The PTP Company

Groundbreaking Theatre Rooted in Community

The PTP Company is a multigenerational, multilingual New York City-based touring company, composed entirely of Latinx, Black, and immigrant artists of color and the flagship program of People’s Theatre Project. The PTP Company creates ensemble-based theatre to amplify and humanize the immigrant experience in the United States. Motivated by survival and the desire to restore those who have been dehumanized by dominant racial narratives, the PTP Company celebrates the art of hope, life, and resistance.

The Sol Ensemble

The Sol Ensemble is for established Latinx, Black, and immigrant artists of color. Since its formation in 2018, the Sol Ensemble has been creating a three-part, devised epic that explores the immigrant experience in the US. Las Mariposas (2018) focused on the plight of immigrant mothers and children under the 2018 zero tolerance policy. Somos Más (2019) followed six immigrants who have arrived in a dystopian nation where assimilation is required. They unite and spark a joyful revolution. The final play Doña Mañana, to be devised in Summer and Fall 2021, takes place in the not-so-distant future where the immigrants from Somos Más have successfully brought liberation to the Nation, their formerly dystopic home, and Doña Mañana is the first Afro-Latina head of state. Through magical realism, it explores the struggles and successes of working to dismantle systems of oppression from within.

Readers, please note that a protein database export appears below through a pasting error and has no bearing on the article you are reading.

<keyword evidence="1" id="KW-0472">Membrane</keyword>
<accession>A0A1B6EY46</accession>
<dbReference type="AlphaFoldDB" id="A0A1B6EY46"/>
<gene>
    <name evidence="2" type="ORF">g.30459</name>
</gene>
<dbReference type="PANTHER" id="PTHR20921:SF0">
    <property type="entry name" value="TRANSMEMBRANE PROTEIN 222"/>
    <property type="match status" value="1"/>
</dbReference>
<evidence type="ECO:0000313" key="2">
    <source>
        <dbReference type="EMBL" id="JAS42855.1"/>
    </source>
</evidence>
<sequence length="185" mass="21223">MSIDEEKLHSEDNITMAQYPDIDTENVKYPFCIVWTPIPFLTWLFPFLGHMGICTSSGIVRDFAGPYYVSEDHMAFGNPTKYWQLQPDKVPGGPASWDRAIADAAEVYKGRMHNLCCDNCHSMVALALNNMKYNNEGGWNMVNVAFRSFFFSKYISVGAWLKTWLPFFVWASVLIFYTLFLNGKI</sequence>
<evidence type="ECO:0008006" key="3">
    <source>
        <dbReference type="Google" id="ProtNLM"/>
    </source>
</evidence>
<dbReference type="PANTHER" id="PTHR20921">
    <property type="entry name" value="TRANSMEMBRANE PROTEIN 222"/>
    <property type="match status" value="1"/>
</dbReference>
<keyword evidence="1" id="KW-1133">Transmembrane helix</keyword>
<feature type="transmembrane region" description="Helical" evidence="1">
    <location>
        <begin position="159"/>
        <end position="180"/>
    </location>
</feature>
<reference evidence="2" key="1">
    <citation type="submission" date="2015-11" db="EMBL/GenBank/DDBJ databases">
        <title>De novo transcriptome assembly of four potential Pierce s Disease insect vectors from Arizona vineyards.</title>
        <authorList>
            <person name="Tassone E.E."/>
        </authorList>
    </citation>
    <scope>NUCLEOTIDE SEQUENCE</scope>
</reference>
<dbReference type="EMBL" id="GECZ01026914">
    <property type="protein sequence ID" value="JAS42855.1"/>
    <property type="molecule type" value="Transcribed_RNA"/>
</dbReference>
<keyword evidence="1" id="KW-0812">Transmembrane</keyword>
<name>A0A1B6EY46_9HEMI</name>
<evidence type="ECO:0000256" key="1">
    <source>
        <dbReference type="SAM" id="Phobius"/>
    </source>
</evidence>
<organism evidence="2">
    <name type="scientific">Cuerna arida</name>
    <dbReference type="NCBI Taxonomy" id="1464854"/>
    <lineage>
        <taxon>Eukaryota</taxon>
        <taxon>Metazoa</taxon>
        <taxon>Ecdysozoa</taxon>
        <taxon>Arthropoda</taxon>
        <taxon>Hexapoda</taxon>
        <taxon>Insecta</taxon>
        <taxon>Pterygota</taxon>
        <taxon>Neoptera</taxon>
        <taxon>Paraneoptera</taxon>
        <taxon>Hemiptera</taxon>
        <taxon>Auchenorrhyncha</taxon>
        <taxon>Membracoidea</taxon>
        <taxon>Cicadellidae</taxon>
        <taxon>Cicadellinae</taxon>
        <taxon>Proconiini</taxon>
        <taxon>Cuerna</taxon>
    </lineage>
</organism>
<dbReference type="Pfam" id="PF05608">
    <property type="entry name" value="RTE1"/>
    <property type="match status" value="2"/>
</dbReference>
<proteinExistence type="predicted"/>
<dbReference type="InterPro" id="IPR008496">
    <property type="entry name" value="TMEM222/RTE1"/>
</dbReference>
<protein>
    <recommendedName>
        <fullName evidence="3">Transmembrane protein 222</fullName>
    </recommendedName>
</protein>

The Luna Ensemble

The Luna Ensemble is for emerging immigrant theatre artists (ages 17–24). It provides many members with their first artistic job, a professional NYC theatre credit, and pathway to future artistic opportunities. The Luna Ensemble has an artistic mandate to explore pressing contemporary issues for immigrant youth. In its first two years, the ensemble has successfully devised Dear America (2019), which explored immigrant rights and resources in collaboration with the Mayor’s Office of Immigrant Affairs (MOIA); Be Gutsy (2018), which examined the effects of the opioid crisis on immigrant communities; and The Future is Now! (2020), which was ignited by the urgency for immigrant, Latinx, and POC communities to be counted in the 2020 Census. 

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